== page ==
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Hartley's and Cochran's tests
for homogeneity of varianceOn this page: Hartley's Fmax test Cochran's test
Hartley's Fmax test
Hartley's Fmax test is probably the simplest test of homogeneity of variances. It is not very sensitive to departures from homogeneity, but some statisticians (for example Winer
The statistic Fmax is calculated as the ratio of the largest and smallest variances of the (k) groups each containing (n) observations:
Most tables are only for equal numbers of replicates, but Gill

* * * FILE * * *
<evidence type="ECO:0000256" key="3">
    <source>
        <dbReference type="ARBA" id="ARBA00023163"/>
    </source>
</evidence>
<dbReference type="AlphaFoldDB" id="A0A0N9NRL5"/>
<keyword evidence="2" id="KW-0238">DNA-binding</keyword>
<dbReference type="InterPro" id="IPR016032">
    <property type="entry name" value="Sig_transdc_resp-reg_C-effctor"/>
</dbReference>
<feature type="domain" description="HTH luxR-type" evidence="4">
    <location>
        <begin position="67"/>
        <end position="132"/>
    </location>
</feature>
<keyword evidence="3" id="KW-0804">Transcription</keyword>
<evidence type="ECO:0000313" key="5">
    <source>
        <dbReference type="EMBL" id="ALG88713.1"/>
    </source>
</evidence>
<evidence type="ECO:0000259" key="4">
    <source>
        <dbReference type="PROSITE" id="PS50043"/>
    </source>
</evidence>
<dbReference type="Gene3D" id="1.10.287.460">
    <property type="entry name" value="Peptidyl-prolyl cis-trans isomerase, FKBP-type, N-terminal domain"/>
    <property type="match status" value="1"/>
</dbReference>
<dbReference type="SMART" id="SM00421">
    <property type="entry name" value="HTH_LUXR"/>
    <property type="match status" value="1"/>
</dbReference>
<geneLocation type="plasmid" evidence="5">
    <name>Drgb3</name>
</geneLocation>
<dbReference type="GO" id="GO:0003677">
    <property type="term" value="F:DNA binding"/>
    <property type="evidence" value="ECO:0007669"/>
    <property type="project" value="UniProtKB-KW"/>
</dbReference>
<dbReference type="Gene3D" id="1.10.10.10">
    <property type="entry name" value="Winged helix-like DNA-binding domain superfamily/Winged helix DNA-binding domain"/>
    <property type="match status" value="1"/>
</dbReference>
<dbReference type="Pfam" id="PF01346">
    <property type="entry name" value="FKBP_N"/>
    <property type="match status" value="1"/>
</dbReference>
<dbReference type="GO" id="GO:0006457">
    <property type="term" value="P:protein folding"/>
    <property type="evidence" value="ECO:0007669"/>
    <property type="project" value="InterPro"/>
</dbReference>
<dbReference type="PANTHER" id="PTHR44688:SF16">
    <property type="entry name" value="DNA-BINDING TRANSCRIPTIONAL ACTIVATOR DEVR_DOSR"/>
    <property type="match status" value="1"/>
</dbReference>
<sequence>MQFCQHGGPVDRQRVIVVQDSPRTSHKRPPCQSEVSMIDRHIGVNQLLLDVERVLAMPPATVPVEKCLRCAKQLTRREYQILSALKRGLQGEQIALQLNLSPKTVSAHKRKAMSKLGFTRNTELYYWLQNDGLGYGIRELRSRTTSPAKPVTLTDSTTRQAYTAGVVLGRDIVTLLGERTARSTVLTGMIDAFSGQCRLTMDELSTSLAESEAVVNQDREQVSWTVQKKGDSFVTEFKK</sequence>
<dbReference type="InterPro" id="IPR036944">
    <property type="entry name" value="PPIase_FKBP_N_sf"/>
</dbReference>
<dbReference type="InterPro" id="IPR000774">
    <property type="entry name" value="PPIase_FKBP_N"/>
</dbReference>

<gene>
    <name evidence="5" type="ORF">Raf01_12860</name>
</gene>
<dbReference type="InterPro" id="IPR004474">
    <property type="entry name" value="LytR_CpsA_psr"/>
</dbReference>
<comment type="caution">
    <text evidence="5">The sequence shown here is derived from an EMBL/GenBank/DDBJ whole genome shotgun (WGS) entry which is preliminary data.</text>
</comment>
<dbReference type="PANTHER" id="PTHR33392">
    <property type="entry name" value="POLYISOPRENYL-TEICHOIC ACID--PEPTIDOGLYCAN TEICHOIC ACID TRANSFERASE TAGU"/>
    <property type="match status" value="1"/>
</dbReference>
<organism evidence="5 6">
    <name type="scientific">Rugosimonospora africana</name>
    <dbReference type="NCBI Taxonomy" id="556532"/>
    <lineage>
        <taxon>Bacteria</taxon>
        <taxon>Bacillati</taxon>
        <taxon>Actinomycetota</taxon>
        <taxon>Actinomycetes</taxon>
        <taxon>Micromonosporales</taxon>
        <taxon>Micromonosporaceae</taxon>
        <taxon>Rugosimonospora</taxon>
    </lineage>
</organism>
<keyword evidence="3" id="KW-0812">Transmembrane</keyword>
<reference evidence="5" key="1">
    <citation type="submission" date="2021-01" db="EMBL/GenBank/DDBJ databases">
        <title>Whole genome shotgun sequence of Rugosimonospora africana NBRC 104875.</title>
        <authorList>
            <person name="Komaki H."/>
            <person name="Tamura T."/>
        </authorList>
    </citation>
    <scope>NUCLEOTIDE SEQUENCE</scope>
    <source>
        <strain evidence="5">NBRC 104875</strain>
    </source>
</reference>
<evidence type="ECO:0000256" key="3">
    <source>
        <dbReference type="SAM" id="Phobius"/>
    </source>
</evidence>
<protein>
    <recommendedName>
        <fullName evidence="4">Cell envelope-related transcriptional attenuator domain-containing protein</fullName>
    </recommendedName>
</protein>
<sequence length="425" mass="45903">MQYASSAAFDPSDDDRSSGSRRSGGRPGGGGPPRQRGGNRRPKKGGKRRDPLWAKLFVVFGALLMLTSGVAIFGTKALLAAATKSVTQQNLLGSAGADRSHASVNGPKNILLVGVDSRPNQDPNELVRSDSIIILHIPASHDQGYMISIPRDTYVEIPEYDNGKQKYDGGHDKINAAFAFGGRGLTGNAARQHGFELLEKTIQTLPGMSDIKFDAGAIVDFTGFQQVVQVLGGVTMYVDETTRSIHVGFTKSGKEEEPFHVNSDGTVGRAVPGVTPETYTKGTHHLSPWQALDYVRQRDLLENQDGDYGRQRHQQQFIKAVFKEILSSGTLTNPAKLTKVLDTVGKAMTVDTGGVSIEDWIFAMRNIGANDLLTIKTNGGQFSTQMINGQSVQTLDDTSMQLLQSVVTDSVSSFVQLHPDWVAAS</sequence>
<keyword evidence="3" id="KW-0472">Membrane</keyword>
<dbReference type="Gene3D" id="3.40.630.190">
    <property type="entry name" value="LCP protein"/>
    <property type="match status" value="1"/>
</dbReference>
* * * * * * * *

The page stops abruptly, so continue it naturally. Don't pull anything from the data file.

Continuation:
Hartley's Fmax test assumes that the data for each group are normally distributed. It is apparently quite sensitive to violations of this assumption, so it should not be used on heavily skewed data.
Cochran's test is another relatively simple homogeneity of variance test. It uses the ratio of the largest variance to the sum of the variances as the test statistic. Since it uses more information it is, not surprisingly, more powerful than Hartley's Fmax test - at least for small equal sample sizes.
A table of critical values of C (with k and n-1 degrees of freedom) is provided in Winer